The main test of the hypothesis that extra cleaning has an effect on ACC is based upon a linear regression of the log total ACC with terms of cleaning, ward, period and quarter used to investigate the effect of enhanced cleaning on total ACC. A log transformation was required to satisfy the normality assumption in the linear regression and residual plots were used to verify that this assumption was appropriate. This analysis is more powerful than an analysis of hygiene failures, since ACC is a quantitative measurement and hygiene failure is a categorisation of that. The study was powered in terms of hygiene failures, and the powers for ACC analysis will be higher as it is a quantitative measurement rather than a categorical variable. Binomial logistic regression models with factors for ward, cleaning and site were used to estimate the effect of enhanced cleaning on environmental levels of MRSA/MSSA and hygiene failures. Poisson log-linear regression models were used to estimate the effect of enhanced cleaning on new MRSA infections in a ward adjusting for MRSA patient-days and ward, and interaction tests were used to assess the differences in effect over the two wards. Significance levels of 5% were used for the pre-specified hypotheses and 95% confidence intervals for the estimated effects, which, for the overall effect of enhanced relative to routine cleaning, were adjusted for ward differences.
Overall levels of microbial growth
Figure 1 shows the total quantity of microbial growth recovered from both wards over the year and for 2 months after the study finished. New patient MRSA infections are also indicated. ACCs were 32.5% less with enhanced cleaning compared with normal cleaning (P < 0.0001; 95% CI 20.2%, 42.9%) (Table 1). Ward B had an overall 19.0% lower ACC than Ward A (P = 0.015; 95% CI 4.3%, 31.4%). There was no residual evidence of any temporal effects of period (P = 0.58) or quarter (P = 0.18). In Ward B, the extra cleaning was associated with a 45.4% reduction in ACC (P < 0.0001; 95% CI 33.8%, 55.1%), whereas it was only associated with a 16.5% reduction in ACC for Ward A (P = 0.21; 95% CI 36.7% reduction,-10.1% increase).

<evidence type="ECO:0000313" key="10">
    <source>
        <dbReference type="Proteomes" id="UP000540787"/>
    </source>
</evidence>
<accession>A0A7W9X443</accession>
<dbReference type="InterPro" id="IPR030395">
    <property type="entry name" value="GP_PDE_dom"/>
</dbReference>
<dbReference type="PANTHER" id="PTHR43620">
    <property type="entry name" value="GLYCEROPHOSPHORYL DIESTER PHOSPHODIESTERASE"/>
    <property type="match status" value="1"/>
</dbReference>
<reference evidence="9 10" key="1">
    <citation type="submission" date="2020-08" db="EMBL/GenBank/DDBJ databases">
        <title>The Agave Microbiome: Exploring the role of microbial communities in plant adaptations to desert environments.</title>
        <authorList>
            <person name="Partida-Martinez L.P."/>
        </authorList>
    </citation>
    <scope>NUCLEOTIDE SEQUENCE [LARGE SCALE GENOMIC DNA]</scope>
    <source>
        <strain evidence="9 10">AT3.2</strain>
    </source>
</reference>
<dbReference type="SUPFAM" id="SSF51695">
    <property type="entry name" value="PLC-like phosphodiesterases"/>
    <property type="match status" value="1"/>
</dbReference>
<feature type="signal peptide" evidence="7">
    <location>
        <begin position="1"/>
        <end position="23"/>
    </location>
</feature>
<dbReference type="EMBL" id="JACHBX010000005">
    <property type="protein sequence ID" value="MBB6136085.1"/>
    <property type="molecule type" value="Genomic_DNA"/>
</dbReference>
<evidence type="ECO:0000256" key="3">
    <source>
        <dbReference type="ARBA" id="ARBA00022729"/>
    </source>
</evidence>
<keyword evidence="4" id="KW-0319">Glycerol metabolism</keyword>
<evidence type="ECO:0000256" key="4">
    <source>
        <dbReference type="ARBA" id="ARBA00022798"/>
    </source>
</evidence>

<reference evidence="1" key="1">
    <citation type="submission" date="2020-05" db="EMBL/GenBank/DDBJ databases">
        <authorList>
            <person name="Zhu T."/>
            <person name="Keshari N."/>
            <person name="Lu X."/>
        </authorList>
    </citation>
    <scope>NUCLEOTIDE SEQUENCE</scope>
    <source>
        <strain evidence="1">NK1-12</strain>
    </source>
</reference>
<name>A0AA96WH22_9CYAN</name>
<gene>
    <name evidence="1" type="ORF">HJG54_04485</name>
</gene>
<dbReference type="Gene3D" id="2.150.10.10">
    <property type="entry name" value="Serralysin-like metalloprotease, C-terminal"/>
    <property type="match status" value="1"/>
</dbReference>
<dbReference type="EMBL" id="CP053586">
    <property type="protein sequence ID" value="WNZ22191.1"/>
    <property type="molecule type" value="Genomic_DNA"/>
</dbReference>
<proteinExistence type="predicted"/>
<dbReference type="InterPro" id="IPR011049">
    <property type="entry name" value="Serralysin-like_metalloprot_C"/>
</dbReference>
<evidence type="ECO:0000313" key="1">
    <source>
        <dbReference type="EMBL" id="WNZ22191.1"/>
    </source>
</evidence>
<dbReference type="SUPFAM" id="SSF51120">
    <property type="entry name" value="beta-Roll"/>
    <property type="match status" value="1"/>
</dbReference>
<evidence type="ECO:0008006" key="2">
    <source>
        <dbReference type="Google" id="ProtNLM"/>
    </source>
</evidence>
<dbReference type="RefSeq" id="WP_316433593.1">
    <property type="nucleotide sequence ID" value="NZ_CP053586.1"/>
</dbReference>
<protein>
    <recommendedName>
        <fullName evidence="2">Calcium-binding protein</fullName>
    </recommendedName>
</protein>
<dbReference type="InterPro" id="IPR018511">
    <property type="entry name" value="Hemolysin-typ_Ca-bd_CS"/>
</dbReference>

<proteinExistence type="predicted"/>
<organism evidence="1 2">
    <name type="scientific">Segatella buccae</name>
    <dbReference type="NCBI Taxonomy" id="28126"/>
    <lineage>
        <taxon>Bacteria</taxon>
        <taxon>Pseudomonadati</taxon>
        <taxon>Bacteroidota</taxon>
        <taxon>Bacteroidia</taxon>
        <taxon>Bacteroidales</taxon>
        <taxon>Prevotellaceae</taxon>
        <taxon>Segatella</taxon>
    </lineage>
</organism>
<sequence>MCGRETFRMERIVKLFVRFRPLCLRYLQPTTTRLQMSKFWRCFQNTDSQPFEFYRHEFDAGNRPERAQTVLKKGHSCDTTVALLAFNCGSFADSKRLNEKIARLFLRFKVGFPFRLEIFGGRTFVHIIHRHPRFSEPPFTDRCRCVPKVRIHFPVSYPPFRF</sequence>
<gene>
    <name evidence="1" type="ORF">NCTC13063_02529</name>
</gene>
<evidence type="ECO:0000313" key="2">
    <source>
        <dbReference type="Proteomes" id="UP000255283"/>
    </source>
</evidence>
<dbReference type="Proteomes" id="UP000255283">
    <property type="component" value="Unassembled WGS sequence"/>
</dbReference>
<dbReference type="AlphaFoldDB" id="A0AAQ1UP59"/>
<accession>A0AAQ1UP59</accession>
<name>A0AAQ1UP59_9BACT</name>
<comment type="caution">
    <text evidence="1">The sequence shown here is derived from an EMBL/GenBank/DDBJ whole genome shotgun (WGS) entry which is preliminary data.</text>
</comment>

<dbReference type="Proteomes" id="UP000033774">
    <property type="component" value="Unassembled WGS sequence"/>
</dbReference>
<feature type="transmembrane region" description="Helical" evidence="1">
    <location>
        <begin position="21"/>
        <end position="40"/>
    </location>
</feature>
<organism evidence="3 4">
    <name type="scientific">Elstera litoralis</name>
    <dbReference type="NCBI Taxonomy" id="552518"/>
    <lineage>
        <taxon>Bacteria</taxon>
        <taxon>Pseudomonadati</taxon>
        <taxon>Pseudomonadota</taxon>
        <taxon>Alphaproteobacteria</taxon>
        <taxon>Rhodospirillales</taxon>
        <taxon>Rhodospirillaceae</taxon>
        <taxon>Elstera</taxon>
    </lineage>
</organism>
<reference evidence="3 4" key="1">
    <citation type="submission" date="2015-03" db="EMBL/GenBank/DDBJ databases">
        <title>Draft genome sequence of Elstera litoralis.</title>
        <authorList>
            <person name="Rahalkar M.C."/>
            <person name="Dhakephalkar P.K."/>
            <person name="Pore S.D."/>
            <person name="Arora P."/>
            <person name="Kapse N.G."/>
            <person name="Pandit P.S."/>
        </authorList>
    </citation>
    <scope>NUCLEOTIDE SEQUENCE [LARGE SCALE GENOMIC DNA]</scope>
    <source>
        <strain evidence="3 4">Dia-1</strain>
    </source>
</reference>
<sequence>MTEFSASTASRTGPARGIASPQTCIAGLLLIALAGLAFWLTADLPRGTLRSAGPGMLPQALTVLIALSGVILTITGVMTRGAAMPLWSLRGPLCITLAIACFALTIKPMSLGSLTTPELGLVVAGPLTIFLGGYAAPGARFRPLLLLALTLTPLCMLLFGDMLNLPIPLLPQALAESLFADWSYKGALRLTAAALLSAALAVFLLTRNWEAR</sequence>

Table 1. Number of environmental MSSA and MRSA isolates, number of new MRSA infections, total and average MRSA patient-days and bed occupancy rates for Wards A and B for two 6-month periods with and without enhanced cleaning.
Figure 1. Total weekly aerobic colony counts from 10 hand-touch sites on Wards A and B demonstrating the effect of enhanced cleaning over two 6-month periods. New cases of MRSA infections are indicated for each ward; note the cluster occurring on Ward A following withdrawal of the cleaner in the second six months and again on Ward B following completion of the study.
The rate of hygiene failures with routine cleaning averaged 3.2 per week, as anticipated. Over both periods the enhanced cleaning was associated with a 50.3% reduction in the odds of a hygiene failure (95% CI 33.8%, 62.7% reduction), though there was evidence of a different effect between the two wards, P < 0.0001, and the two periods (P = 0.0002). In period 1 there were 86 hygiene failures in Ward B (normal cleaning) and 73 in Ward A (extra cleaning), corresponding to a 21.0% reduction (95% CI 45.6% reduction, 14.8% increase) in the odds of having a hygiene failure at a site with enhanced cleaning. In period 2 there were 82 hygiene failures in Ward A (normal cleaning) and 27 in Ward B (extra cleaning), corresponding to a 74.7% reduction (95% CI 84.3%, 59.3%) in the odds of having a hygiene failure with enhanced cleaning. In Ward A, where the extra cleaner was used in the first period, the odds of hygiene failure was 15.3% lower (95% CI 41.8% reduction, 23.5% increase) when the extra cleaner was used. In Ward B, the odds of hygiene failure was 76.5% lower (95% CI 85.4%, 62.1%) when the extra cleaner was used.